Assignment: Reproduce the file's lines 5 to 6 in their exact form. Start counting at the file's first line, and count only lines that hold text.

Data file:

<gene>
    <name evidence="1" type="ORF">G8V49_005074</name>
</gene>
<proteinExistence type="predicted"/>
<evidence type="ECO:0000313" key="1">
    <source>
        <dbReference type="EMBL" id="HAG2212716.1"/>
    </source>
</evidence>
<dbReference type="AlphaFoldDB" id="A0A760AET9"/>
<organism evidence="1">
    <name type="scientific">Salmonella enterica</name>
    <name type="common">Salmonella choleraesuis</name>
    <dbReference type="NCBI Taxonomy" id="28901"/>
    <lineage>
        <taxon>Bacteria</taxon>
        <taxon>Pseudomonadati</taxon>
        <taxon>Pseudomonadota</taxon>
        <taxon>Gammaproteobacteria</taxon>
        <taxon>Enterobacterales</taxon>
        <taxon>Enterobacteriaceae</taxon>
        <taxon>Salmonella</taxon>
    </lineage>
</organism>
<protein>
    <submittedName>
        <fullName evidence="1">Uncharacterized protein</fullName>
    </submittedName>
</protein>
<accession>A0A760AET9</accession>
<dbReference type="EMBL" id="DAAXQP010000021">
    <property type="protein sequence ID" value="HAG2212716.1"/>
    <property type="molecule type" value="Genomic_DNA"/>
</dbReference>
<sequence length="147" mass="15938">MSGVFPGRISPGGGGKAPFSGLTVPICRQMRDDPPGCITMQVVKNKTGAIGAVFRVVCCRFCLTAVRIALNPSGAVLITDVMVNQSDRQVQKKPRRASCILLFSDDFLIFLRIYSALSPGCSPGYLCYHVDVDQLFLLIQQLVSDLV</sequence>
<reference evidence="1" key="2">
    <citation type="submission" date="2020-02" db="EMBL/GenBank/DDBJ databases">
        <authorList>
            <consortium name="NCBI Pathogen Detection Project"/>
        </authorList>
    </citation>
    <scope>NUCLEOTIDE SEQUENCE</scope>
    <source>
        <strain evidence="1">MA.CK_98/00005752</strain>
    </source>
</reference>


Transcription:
<evidence type="ECO:0000313" key="1">
    <source>